The Merriam-Webster Word of the Day is caucus. Read on for what it means, how it’s used, and more.
What It Means
A caucus is “a meeting of members of a political party for the purpose of choosing candidates for an election.” It also refers to “a group of people who meet to discuss a particular issue or to work together for a shared, usually political goal.”
// Members of the caucus debated long and hard to come to a unified position on the issue.
CAUCUS in Context
“Doors open to committee members, candidates and their guests at 10 a.m. and the caucus is expected to begin at 11 a.m. … At the caucus, each candidate will be allowed three minutes to speak to the committee members. They also will be allowed to invite someone to speak on their behalf in a two-minute introduction.” — Carley Lanich, South Bend (Indiana) Tribune, 18 Aug. 2022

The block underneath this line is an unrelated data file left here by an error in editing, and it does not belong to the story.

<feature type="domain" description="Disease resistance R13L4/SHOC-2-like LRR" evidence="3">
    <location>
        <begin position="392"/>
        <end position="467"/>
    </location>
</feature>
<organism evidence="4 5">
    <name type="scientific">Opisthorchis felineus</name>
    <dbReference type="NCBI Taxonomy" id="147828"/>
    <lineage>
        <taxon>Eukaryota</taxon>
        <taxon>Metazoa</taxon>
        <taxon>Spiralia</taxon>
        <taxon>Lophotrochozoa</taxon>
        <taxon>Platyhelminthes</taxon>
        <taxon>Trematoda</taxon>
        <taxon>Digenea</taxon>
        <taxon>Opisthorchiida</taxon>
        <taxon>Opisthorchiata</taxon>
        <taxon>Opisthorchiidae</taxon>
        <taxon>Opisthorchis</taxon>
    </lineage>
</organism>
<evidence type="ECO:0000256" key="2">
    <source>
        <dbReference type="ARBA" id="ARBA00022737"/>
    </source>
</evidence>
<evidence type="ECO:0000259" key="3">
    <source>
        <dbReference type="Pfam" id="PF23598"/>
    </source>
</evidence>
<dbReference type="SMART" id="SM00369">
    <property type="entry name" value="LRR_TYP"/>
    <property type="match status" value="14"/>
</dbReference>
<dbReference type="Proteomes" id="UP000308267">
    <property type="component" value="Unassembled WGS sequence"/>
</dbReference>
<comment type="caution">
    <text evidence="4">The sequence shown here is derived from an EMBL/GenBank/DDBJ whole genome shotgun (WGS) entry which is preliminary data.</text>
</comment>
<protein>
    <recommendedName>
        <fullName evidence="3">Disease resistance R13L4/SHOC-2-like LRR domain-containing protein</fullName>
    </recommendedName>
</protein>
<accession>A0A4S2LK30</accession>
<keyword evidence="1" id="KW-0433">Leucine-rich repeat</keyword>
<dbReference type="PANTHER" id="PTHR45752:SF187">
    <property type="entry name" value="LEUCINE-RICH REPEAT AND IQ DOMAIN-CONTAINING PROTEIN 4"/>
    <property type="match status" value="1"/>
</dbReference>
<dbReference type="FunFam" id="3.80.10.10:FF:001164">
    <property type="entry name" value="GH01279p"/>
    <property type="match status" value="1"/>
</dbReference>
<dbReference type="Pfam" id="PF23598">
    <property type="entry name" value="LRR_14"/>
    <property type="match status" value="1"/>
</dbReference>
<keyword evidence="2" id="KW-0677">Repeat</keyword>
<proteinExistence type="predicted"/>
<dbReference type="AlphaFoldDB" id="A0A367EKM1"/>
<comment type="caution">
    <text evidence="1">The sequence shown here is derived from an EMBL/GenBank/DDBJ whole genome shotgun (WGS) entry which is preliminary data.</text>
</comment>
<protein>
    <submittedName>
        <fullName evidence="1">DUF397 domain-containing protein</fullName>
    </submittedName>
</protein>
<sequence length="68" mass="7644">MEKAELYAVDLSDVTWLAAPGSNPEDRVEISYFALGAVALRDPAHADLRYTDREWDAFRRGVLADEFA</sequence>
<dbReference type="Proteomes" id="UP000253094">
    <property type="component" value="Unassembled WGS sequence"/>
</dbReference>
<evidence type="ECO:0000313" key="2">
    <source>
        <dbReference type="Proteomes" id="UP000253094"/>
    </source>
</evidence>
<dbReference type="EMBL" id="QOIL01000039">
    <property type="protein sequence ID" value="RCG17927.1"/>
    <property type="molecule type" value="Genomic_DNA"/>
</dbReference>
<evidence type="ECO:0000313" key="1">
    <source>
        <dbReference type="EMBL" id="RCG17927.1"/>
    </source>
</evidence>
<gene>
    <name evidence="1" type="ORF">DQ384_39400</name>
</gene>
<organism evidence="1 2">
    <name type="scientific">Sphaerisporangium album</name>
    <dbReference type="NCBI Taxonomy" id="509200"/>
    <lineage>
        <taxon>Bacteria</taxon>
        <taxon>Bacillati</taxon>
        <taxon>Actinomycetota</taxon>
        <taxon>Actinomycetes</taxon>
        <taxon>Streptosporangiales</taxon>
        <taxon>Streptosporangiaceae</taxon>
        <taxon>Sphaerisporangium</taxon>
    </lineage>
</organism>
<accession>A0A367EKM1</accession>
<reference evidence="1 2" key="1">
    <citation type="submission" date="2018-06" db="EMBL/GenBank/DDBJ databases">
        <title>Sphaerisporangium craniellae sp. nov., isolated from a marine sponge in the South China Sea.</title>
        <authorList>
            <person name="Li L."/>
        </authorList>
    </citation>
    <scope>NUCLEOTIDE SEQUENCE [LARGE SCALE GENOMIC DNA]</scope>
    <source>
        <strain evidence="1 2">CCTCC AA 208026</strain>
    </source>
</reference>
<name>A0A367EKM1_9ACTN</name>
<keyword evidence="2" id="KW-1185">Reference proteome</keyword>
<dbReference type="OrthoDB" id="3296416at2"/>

Did You Know?
It’s hard to pinpoint the exact origins of caucus, but some scholars think the word may have developed from an Algonquian term for a group of elders, leaders, or advisers. An early example of the word in use comes from John Adams, who in February of 1763 reported that the Boston “caucus club,” a group of politically active city elders, would soon meet and that, at the meetings, those present would “smoke tobacco till you [could not] see from one end of the garret to the other.” A similarly opaque smoke screen seems to cloud the history of caucus to this day.
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